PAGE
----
Wednesday, January 6, 2010

Saving lives, for real?

Usually when I talk about saving lives at work, I'm making some sort of joke about the people who come in for STDs and sore throats. I personally think the whole image of nurses saving tons of lives a day is a little silly. The truth is most of the people we see aren't that critical, and I don't feel that I do anything particularly special for the ones that are- I follow orders and make sure they aren't circling the drain. I think the instances in which we do save lives are when we have to look a little further into something and see something others might not.
I finally had one of those moments on Saturday. I was in triage and it was insane. I had a long line of people waiting to get triaged and this young guy checks in for rapid heart rate. We get this complaint a lot in young people and about 99.9% of the time it's total bullshit- rapid heart rates of 83. I'm thinking the same thing with this guy automatically- I put the oximeter on his finger and the heart rate pops up as 60. Something just told me to check a radial pulse- when it did it, it felt... wrong. So I get my stethescope and listen to him. It sounds weird. I hook him up to the EKG machine- holy crap. He's in atrial fibrillation with a heart rate of 180. We got him back to a trauma room and he never converted to a normal rhythm, but they at least got his heart rate down a little bit and got him admitted. I don't think I saved his life necessarily, but I'm glad I didn't settle for the vitals that popped up and send him back to the waiting room!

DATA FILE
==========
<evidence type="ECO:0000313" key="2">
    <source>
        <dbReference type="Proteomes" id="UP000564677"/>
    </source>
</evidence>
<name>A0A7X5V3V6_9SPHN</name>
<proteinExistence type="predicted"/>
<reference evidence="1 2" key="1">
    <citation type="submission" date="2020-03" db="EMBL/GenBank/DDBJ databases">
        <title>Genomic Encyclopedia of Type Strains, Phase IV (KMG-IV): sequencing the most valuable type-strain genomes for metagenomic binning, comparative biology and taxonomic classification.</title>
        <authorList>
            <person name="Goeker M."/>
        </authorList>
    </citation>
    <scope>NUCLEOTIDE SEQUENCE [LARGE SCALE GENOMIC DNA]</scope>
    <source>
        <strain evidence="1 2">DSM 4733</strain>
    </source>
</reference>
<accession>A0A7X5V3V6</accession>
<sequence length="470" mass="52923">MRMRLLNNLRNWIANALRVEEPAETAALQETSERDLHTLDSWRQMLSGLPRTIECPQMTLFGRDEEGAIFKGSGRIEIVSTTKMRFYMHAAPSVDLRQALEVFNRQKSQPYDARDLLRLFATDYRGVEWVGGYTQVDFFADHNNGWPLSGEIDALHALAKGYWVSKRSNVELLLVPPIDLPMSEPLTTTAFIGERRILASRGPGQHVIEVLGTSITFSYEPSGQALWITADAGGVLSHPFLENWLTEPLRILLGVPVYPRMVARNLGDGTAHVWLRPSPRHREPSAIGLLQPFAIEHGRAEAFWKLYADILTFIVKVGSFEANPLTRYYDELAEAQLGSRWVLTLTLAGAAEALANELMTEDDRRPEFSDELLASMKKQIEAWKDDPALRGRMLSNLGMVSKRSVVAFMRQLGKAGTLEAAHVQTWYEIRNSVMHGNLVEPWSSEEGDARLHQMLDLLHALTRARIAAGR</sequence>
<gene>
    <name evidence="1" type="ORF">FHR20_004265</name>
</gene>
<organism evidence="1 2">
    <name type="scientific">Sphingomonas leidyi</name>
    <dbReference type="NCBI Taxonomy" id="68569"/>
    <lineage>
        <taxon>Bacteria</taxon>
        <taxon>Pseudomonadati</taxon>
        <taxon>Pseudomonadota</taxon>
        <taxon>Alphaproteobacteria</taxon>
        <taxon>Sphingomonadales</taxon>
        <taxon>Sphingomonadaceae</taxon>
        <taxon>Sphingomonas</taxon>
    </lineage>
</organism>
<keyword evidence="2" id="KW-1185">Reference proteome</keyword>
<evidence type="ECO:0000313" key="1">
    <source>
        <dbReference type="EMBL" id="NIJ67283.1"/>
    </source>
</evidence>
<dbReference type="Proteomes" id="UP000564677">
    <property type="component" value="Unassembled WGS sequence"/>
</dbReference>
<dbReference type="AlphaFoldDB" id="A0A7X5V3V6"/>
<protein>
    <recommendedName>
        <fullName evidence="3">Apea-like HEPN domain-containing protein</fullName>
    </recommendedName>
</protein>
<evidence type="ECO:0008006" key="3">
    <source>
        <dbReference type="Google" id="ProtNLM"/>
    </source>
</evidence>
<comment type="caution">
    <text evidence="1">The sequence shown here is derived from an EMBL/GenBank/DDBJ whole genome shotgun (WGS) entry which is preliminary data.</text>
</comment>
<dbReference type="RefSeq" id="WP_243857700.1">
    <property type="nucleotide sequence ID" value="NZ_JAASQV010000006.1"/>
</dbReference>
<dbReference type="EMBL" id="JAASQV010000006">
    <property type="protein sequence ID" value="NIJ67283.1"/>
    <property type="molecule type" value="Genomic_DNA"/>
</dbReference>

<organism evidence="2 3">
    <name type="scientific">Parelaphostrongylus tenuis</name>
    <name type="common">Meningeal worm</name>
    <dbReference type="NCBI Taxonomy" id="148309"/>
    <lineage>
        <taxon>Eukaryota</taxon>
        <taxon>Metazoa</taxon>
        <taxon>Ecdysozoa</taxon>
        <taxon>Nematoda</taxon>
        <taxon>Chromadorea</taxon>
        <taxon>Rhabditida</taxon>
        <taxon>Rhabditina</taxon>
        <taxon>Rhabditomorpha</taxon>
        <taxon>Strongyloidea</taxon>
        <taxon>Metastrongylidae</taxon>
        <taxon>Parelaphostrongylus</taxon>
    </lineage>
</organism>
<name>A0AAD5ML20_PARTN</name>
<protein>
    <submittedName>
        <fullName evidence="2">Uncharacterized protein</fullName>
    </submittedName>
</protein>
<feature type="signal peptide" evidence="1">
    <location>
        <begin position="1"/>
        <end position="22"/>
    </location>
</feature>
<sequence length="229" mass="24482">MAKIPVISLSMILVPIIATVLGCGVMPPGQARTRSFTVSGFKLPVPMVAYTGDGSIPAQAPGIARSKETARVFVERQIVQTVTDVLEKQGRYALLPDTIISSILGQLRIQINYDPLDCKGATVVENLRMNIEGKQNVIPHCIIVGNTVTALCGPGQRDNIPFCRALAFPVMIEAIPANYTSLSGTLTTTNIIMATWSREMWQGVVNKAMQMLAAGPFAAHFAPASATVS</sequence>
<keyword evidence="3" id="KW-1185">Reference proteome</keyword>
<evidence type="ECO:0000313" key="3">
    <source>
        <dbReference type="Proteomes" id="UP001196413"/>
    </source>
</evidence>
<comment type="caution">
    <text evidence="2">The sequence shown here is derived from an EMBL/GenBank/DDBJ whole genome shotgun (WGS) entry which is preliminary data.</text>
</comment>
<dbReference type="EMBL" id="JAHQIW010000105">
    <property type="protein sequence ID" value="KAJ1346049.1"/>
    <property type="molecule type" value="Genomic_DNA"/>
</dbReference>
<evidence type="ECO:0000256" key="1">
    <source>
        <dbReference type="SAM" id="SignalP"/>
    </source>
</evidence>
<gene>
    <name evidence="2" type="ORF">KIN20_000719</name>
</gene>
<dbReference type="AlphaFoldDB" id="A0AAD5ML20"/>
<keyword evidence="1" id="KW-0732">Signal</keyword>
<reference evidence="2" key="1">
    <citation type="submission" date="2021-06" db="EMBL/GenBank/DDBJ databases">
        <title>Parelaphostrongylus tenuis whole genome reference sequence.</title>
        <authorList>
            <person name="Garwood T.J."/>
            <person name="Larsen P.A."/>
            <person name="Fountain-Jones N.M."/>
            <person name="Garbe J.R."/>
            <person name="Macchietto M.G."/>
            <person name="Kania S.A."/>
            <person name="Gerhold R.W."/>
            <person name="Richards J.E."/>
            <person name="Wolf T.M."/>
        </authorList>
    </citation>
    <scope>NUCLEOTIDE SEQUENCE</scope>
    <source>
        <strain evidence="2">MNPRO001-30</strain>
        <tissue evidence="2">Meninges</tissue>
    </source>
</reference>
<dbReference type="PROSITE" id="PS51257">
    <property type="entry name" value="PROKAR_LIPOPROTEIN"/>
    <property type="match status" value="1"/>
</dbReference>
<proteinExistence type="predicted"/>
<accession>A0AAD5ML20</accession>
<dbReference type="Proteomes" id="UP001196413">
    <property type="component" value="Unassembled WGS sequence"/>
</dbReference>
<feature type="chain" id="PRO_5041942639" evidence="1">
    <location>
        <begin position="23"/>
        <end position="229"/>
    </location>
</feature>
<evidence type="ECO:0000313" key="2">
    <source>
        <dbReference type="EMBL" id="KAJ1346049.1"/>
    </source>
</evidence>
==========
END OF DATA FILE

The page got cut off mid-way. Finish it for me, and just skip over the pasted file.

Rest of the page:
1. It's good that you didn't just take the first reading and double checked it. That's a good job right there! That's the kind of person I'd want tending to me.

  2. Good job...way to use your nursing instinct!

  3. What about a heart rate of 280? What would you do then?